This is ultimately derived from Kant, who taught that our senses are unreliable. This led later philosophers to dispense with external reality and start with sense perception.
This makes a certain kind of sense. If you do not believe that your senses observe reality as it really is, then why not dispense with external reality and start with sense perceptions? This is essentially what Kant followers, including Bohr, did.
Let’s now look at Bohr’s acceptance of the particle-wave duality that comes up when identifying the nature of light and hence his rejection of the Law of Identity.
Rejection of the Law of Identity
“The situation which we meet here is characterized by the fact that we are apparently forced to choose between two mutually contradictory conceptions of the propagation of light. One, the idea of light waves, the other, the corpuscular view of the of the theory of light quanta, each conception expressing fundamental aspects of our experience. As we shall see in the following, this apparent dilemma marks a particular limitation of our forms of perception which is bound up with the quantum of action.” 
We have already mentioned this particular quote when discussing Bohr’s acceptance of contradictions and the alleged failure of our forms of perceptions and his rejection of reality and objective facts.
But now, let’s take a look at the particular aspect of this quote that points to his belief on the nature of light.
Bohr accepts the contradiction that exists between the wave theory of light and the corpuscular or particle theory of light. He accepts this contradiction, taking it as an indication of the limitation of our faculty of perception and in doing so rejects the law of identity rather than reject the contradiction of particle-wave duality and accept the law of identity.
Is particle-wave duality a reasonable concept and could it be possible that this is a valid part of quantum mechanics? No, even a casual grasp of the Law of Identity makes it clear that particle-wave duality is an impossibility.
Everything that exists has a specific nature. Or, to put it simply: To be, is to be something. Everything that exists is subject to this basic principle, be it a mountain or the smallest subatomic particle.
To exist is to have a specific, non-contradictory nature. If something is a particle, it is not also a non-particle.
The concept of “particle” and “wave” are mutually exclusive. A particle is a kind of physical entity. It is one form physical entities exist in. It is simply one way of saying “that thing that exists, it is this kind of thing”.
But the concept of a wave is not the same kind of concept. A wave is not a form of physical existence. It is an abstraction which identifies relationships. It identifies relationships between the properties of entities, which might be physical entities or other abstractions.
For instance, “water waves” do not have a physical existence. The “wave” does not have physical existence.
What physically exists is water. What we refer to when we point to a “wave” of water is water arranged in a certain kind of spatial relationship. That is a certain kind of relationship between the position of water molecules.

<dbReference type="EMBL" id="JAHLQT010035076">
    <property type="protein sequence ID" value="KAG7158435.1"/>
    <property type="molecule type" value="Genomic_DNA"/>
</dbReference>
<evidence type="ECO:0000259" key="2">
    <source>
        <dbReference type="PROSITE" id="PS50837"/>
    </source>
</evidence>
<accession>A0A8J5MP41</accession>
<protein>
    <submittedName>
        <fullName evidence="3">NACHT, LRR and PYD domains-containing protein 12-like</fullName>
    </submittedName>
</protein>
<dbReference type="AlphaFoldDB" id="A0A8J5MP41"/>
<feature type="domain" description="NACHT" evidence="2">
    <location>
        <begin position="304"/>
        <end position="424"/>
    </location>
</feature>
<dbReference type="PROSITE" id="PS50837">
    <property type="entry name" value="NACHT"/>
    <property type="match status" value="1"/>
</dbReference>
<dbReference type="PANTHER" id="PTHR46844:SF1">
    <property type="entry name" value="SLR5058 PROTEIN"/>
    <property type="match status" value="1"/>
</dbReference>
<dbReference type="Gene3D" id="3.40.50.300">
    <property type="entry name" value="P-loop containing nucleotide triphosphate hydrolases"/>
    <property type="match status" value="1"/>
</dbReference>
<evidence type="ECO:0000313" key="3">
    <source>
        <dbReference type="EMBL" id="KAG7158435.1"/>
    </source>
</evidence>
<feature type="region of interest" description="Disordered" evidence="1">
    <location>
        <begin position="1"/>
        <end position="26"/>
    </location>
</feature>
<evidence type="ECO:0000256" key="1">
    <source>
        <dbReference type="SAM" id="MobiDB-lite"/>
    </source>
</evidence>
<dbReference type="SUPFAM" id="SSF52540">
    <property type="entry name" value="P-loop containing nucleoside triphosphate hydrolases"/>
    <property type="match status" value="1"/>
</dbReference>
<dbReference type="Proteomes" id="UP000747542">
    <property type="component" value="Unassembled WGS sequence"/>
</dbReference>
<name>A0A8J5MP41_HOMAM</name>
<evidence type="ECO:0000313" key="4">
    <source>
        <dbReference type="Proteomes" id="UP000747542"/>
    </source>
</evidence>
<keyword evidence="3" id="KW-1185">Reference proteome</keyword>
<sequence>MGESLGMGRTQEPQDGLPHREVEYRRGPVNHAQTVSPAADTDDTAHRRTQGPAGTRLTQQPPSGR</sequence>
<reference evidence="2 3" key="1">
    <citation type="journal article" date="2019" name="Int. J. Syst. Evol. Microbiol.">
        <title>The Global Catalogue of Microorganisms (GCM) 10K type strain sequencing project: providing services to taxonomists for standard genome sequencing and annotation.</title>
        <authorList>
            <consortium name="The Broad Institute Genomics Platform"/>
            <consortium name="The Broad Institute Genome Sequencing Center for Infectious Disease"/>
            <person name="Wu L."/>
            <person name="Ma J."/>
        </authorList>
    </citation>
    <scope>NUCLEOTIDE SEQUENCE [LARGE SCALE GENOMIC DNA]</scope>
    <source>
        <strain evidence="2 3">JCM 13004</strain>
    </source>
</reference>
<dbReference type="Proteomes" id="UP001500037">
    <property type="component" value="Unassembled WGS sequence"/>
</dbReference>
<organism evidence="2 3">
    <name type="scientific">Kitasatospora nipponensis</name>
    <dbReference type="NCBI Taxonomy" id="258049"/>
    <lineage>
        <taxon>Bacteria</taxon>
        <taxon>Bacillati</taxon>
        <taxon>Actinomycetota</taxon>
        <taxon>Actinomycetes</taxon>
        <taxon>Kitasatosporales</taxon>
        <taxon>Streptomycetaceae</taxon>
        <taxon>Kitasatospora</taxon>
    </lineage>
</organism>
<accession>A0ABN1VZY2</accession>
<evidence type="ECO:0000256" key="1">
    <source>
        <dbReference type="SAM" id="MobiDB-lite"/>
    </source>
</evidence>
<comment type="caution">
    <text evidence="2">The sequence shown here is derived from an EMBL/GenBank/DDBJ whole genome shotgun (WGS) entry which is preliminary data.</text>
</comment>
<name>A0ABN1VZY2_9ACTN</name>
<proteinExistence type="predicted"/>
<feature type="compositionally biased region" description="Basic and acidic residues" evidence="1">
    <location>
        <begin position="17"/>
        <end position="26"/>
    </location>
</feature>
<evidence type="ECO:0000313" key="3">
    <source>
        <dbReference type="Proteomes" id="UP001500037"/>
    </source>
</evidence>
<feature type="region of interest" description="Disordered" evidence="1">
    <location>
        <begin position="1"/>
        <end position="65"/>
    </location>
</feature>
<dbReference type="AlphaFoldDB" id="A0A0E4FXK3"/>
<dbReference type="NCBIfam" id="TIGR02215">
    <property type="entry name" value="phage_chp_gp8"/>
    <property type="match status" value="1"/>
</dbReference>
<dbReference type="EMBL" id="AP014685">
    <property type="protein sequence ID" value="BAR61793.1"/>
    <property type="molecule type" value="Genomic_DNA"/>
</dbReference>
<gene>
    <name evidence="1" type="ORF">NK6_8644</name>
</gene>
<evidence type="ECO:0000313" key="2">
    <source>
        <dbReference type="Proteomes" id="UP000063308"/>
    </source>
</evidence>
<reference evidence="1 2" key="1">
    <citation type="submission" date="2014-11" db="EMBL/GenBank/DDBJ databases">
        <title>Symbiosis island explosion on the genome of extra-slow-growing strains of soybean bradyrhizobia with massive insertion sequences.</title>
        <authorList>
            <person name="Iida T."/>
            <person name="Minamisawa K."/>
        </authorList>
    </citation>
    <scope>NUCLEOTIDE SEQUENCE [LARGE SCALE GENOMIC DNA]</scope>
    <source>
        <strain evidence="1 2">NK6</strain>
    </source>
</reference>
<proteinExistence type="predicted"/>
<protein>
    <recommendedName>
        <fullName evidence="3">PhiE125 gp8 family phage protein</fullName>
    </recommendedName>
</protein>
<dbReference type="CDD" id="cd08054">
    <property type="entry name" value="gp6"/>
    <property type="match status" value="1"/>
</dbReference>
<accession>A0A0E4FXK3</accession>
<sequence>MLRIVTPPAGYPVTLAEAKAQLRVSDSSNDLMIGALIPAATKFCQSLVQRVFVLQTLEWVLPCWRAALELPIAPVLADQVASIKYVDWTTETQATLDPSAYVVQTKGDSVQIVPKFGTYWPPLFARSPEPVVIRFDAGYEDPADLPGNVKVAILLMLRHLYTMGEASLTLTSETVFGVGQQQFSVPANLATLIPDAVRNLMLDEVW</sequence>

[Editorial: Does this mean the water wave does not exist? Well, it means that the water and its relationships exist. But the wave is simply an abstraction].
It is no different when you talk about “light waves”, “electron waves” or any other kind of wave phenomena observed on the quantum scale.
Waves are not things. When someone says an electron is a wave, they are saying that an electron is an abstraction identifying relationships.
But, if an electron is a physical object, then it cannot also be an abstraction. Therefore, no physical entities can be both a particle, ie a physical object and a wave, ie an abstraction.
Whatever physical object you observe, it is not a wave. Whenever you observe a wave, you are observing relationships. Whether they be relationships of one or more physical entities or the changing properties of the same physical entities. If light is a wave, then there is something waving.
So, no there is no justification for alleging particle-wave duality. No experiment has ever actually proven this to be the case.
What then to make of the double slit experiments and the like which are purported to prove that electrons are both waves and particles? And other such experiments?
They do not show that electrons or anything else are both particles and waves. They show that when you perform such experiments, under certain conditions you observe particle behavior and under other conditions you observe waves.
But, that does not prove that electrons are both waves and particles. You cannot explain the behavior of electrons by appealing to non-physical so-called “explanations” which violate the Law of Identity.
What then does the double slit experiment demonstrate the nature of light? That remains to be seen. But, you cannot explain the observations of such experiments by appealing to non-physical explanations which attempts to establish a contradiction and to treat a physical entity as an abstraction.
And yet Bohr did just that, under the influence of philosophical tenets he already held. As we have mentioned already, his concept of “complementarity” was one of his most irrational and revealing philosophical notion, which embraces contradictions.
It is no wonder that this kind of philosophy ultimately led to the acceptance of the dual nature of light. The Law of Identity had already been rejected with the notion of “complementarity” and it is not a big leap from that to embracing the dual nature of light.
This is quite an example of how a philosophical idea such as complementarity has influenced and infected quantum mechanics. Let us now dive into a couple of quotes that shed light on his rejection of causality.